In this excerpt, and throughout the book, Stanley’s writing style differs from the dozens of articles she’s published in academic journals. The personal narrative-based approach is intentional—and core to Wavelengths, launched in 2021 to bring the discoveries of leading interdisciplinary scholars to readers interested in learning more about science.

*Pale Blue Dot 2*, Dolores Miller

Image caption: A detail of Pale Blue Dot 2, a work of fiber art created by Dolores Miller for Fierce Planets

“There are so many educated professionals and individuals who are curious about the world and realize they know very little about, for example, the inside of planets,” says Barbara Kline Pope, the executive director of Hopkins Press. “Wavelengths books, written in a style similar to articles in The Atlantic magazine, are created with this audience in mind.” As paperbacks, the books are designed to be lightweight and portable, and those who prefer reading online can download an e-book version for free from Project MUSE, a massive online aggregation of journals and books created in 1995 by a partnership between Johns Hopkins University Press and the university’s Milton S. Eisenhower Library. Since 2021, readers in more than 100 countries have accessed Wavelengths books this way.

What’s Hidden Inside Planets? is the sixth book in the Wavelengths series. Other books in the series, each written by a Bloomberg Distinguished Professor at Johns Hopkins, paired with a science writer, explore artificial intelligence, obesity, cancer, health disparities, and sustainability. A seventh book, What If Fungi Win?, is forthcoming this spring from Arturo Casadevall, a microbiologist and immunologist with joint appointments in the Bloomberg School of Public Health and the School of Medicine.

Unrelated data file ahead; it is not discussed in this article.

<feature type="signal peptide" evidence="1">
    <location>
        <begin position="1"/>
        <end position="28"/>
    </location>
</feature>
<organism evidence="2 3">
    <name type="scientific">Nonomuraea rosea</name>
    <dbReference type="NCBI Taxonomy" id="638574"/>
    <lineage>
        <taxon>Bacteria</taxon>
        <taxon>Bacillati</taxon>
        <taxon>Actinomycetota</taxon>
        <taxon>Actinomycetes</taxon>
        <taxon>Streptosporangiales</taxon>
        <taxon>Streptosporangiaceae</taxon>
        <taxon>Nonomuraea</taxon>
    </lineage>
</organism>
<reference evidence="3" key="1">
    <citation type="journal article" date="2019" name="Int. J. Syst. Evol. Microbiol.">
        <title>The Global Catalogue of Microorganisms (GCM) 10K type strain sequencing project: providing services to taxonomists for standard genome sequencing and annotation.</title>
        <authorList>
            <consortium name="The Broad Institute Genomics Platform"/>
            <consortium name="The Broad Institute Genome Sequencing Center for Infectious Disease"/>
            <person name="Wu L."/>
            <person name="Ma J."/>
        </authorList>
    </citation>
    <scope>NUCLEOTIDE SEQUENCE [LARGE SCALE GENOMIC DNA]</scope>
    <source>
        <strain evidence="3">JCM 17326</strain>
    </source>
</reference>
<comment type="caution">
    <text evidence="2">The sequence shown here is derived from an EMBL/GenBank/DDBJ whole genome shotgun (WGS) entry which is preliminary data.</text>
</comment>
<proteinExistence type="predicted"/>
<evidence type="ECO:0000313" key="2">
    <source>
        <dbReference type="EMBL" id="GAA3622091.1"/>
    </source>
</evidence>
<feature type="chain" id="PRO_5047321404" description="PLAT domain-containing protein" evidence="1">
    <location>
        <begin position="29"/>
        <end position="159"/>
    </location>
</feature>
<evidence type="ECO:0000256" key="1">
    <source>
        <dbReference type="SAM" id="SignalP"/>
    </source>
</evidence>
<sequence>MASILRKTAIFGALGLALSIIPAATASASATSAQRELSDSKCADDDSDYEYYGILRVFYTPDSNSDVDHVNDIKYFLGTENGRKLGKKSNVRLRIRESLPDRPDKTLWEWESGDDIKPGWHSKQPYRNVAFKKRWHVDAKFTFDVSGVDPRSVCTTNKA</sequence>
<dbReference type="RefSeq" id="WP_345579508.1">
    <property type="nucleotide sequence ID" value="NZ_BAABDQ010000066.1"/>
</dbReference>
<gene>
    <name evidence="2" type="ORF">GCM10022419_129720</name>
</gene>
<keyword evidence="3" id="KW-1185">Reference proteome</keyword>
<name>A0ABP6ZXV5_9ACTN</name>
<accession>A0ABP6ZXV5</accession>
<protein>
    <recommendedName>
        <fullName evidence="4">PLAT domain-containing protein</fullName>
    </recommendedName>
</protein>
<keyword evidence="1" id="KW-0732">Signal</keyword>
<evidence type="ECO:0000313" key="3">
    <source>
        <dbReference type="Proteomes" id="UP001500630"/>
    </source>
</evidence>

“Engaging the public in science and communicating the evidence supporting it are important because, in many cases, science affects and informs how people live their lives,” Pope says. “What makes science communication and engagement even more critical at this moment in time are the proliferation of misinformation and disinformation, and the severe polarization related to any number of science-related issues.”

Often, science papers in academic journals use discipline-specific language and jargon that outside audiences may struggle to decipher. The goal of the Wavelengths book series, Pope says, is to use personal narrative to create an interesting, thought-provoking story. “The science of science communication demonstrates that people process and remember information more readily when it’s part of a narrative,” Pope explains. “A narrative-based approach, then, is more effective than throwing out statistics and expecting that information to stick.”

When science inspires art

From the astronomy depicted in ancient Egyptian art to the anatomy infused in Renaissance paintings, scientists have long influenced artists. Today’s scientists are no exception. When Stanley delivered a virtual presentation to hundreds of textile artists this past summer, the artists used what they learned to create new works as part of a call for entries by SAQA and the Johns Hopkins University Press and Office of Research.